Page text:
However, the reality is more nuanced. In most industries, the demand for labor fluctuates over time, and it is not necessarily a zero-sum game where older workers’ presence directly limits opportunities for younger ones. An example of this can be seen in the post-war increase in women’s labor force participation. As more women entered the workforce, the demand for labor did not decrease but rather expanded, leading to economic growth and increased consumption.

Moreover, studies have indicated that increasing the employment of older individuals does not negatively impact job opportunities or wage rates for the younger workforce. If anything, the opposite may be true, suggesting that older workers’ continued economic activity can contribute positively to the labor market.

It is important to recognize that the lump of labor fallacy may not apply universally to all industries. In some sectors with stable labor demand, mandatory retirement might have intended effects, but this is not necessarily the case for the majority of the labor market.

Justice in the labour market

But beyond the issue of ageism, there is a broader concern at play – that of justice in the labor market. A multi-dimensionally just labor market should ensure that all employees can avoid the worst forms of the ‘bads of work’. These bads encompass factors that undermine employees’ ability to lead a decent life, such as health risks, lack of work-life balance, and oppressive workplace hierarchies. Justice demands that these negative aspects of work should be minimized, if not eliminated entirely, for every worker’s well-being and dignity.

Moreover, the distribution of opportunities for realizing the goods of work itself becomes a matter of justice. The “goods of work” refer to the positive aspects of work that motivate people, such as attaining various types of excellence, making a social contribution, experiencing a sense of community, and gaining social recognition. These goods are essential for individuals’ welfare and capabilities, and a just labor market should ensure that access to such goods is not disproportionately limited to certain groups based on age or any other factor.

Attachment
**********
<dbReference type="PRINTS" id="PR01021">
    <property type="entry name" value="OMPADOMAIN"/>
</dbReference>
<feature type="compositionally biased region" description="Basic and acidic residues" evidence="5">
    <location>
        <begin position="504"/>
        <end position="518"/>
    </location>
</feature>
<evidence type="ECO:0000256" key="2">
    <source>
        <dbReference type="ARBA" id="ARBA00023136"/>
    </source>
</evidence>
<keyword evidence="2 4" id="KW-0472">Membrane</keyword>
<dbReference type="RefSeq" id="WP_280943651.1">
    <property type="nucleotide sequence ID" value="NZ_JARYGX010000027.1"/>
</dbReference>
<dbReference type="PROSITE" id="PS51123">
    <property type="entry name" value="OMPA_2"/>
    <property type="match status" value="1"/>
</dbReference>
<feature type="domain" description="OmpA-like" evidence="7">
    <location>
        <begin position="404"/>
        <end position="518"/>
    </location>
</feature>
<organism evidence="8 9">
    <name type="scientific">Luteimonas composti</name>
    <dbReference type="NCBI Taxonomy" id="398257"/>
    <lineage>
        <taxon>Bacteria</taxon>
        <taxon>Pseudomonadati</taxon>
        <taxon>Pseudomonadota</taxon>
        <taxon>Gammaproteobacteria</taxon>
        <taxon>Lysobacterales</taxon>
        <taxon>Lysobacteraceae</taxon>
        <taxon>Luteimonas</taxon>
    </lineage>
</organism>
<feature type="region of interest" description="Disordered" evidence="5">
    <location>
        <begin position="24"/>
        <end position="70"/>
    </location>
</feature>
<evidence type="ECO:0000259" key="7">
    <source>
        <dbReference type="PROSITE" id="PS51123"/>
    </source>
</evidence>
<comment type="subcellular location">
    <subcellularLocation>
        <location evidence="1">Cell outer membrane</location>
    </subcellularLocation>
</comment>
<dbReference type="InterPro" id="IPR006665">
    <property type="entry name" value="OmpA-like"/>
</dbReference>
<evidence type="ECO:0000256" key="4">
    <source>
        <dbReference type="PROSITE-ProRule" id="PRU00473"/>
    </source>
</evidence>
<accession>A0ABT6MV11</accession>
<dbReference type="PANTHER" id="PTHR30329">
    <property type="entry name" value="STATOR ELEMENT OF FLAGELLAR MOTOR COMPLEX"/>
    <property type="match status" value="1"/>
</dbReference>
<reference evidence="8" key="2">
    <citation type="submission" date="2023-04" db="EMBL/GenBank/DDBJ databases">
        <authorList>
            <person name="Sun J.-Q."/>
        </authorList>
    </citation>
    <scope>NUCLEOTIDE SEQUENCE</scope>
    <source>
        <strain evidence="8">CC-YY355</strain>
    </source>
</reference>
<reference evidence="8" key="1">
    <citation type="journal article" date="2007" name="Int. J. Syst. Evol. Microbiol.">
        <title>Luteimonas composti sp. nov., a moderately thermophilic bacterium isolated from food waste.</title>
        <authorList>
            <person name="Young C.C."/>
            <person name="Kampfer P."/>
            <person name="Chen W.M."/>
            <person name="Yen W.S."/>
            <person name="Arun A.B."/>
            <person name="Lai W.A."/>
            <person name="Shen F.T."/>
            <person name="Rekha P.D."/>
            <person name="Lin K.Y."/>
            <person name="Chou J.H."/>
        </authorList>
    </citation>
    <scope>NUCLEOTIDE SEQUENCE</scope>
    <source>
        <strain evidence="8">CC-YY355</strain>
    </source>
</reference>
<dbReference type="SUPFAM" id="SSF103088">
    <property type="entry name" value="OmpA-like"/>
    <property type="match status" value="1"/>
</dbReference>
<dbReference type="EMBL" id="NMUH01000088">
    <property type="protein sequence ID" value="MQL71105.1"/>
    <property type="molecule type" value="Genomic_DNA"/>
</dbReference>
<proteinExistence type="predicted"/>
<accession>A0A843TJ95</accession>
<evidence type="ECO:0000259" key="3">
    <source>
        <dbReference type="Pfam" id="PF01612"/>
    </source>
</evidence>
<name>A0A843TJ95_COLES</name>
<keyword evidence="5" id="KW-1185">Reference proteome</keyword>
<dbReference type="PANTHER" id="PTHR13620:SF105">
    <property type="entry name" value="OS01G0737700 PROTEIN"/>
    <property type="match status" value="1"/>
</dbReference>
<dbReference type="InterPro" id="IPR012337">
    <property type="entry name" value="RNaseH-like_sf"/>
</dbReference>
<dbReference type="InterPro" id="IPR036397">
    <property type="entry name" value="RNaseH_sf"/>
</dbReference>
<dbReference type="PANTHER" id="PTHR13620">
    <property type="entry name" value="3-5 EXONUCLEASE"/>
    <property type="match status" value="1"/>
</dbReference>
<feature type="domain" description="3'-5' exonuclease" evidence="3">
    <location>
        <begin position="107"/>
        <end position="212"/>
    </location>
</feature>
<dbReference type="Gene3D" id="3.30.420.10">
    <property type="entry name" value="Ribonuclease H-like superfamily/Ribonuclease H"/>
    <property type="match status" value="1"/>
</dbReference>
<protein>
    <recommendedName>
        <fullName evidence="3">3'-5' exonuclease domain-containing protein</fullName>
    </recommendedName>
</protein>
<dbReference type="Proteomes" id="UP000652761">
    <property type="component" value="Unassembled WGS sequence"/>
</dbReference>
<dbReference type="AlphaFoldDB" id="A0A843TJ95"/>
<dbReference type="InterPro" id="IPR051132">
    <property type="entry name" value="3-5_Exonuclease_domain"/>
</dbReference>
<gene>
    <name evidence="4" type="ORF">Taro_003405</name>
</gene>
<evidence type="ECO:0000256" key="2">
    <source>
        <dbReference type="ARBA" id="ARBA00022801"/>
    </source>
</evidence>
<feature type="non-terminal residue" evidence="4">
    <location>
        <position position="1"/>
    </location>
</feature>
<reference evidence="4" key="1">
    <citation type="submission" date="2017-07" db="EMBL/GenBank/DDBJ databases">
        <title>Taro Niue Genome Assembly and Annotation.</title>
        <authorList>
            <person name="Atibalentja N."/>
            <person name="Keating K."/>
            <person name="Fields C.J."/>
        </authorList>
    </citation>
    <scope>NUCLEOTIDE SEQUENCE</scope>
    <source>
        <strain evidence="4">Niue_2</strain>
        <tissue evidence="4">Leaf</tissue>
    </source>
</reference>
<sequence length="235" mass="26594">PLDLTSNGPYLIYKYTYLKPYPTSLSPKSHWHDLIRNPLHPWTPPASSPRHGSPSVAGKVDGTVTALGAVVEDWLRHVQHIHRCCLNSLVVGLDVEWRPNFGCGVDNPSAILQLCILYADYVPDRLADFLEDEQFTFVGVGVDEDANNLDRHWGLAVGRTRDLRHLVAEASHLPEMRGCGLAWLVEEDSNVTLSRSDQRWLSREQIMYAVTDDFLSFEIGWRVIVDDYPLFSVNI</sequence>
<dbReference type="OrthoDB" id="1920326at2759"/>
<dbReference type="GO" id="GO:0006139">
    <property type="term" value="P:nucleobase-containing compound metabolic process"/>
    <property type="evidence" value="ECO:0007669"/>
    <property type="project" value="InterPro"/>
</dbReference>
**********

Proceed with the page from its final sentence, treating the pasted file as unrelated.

John Rawls’ concept of justice as the fair distribution of the benefits and burdens of social cooperation has profound implications in modern societies where paid work is a primary form of social cooperation. As most individuals must engage in paid work to sustain their livelihood, the structure of labor markets becomes a crucial aspect to consider when discussing justice and its impact on people’s ability to lead decent lives.

The value of work extends far beyond simply earning a living. Work holds immense significance for individuals, society, and the economy, contributing to personal fulfillment, social cohesion, and overall well-being. It is a means through which individuals can realize the goods of work, finding purpose and satisfaction in their contributions to society.

Mandatory retirement policies, while originally implemented with certain intentions, often contradict the inherent value of work and its importance to individuals and society. They impose artificial barriers on older workers, depriving them of the opportunity to continue contributing meaningfully to the workforce and society at large. Such policies not only perpetuate ageism but also hinder the achievement of justice in the labor market by restricting access to the goods of work based on age, rather than merit, capability or willingness.

In conclusion, a multi-dimensionally just labor market should promote age diversity and inclusivity, recognizing the value of experienced workers and the contributions they can make to organizations and society. Embracing age diversity will not only lead to more robust and adaptable companies but also help dispel ageist biases that have held us back for far too long. By creating age-inclusive workplaces that value the goods of work and ensure fair access to opportunities, we can build a more just and thriving labor market that benefits individuals of all ages and promotes the greater welfare of society as a whole.